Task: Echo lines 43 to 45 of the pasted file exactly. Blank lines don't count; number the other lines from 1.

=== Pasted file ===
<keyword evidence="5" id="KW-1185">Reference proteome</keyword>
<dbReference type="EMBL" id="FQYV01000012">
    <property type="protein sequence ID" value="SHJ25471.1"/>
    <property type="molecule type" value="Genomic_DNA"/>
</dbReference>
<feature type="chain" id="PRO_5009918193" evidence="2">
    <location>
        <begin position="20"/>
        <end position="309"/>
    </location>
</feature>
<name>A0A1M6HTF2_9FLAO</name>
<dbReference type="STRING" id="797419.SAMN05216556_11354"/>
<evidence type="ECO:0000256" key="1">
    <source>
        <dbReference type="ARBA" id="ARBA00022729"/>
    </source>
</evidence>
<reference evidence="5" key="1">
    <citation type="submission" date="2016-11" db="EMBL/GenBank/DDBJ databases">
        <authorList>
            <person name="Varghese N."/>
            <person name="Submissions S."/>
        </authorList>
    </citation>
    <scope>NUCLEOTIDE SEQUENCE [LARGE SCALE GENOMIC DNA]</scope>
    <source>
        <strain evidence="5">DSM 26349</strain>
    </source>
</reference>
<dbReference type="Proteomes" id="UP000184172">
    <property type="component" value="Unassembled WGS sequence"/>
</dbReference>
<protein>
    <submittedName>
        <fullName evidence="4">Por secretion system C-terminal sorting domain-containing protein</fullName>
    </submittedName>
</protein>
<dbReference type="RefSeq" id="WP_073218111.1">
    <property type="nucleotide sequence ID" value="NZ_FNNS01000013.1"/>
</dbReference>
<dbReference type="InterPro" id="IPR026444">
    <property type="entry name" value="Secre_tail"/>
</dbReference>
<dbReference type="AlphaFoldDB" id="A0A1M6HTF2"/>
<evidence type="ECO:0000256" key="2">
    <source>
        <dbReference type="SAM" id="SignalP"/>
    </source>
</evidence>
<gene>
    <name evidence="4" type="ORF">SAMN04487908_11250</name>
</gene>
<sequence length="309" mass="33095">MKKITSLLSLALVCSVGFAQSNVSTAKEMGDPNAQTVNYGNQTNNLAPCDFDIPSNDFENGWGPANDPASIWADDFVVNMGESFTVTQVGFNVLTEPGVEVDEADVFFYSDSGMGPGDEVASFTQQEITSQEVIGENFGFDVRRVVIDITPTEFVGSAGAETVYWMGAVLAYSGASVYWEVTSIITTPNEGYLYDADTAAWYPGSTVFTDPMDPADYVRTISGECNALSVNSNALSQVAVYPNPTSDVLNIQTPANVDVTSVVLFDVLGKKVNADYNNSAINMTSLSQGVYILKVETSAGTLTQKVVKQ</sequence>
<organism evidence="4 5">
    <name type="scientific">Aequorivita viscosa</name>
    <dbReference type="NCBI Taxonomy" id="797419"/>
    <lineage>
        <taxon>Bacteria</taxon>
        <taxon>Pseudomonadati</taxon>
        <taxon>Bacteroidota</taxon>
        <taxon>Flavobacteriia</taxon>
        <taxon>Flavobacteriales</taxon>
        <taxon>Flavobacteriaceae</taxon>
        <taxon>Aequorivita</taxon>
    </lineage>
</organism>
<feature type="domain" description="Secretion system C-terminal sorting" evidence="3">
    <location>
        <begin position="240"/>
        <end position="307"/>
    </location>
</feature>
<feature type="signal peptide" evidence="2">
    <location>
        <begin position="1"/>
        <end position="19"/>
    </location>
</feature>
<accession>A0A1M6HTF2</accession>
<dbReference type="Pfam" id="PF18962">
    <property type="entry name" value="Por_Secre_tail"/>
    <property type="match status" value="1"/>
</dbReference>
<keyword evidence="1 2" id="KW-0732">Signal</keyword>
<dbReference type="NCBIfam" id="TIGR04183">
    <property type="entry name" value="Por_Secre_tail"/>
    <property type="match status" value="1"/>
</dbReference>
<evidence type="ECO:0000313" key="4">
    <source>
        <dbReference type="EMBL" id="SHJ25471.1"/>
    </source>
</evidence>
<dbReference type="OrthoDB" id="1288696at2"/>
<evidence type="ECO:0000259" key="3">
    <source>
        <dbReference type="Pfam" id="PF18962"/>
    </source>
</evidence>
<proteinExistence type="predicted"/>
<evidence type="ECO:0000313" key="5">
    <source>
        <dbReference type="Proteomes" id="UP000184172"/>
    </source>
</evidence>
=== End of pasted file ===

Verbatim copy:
    <property type="entry name" value="Secre_tail"/>
</dbReference>
<dbReference type="AlphaFoldDB" id="A0A1M6HTF2"/>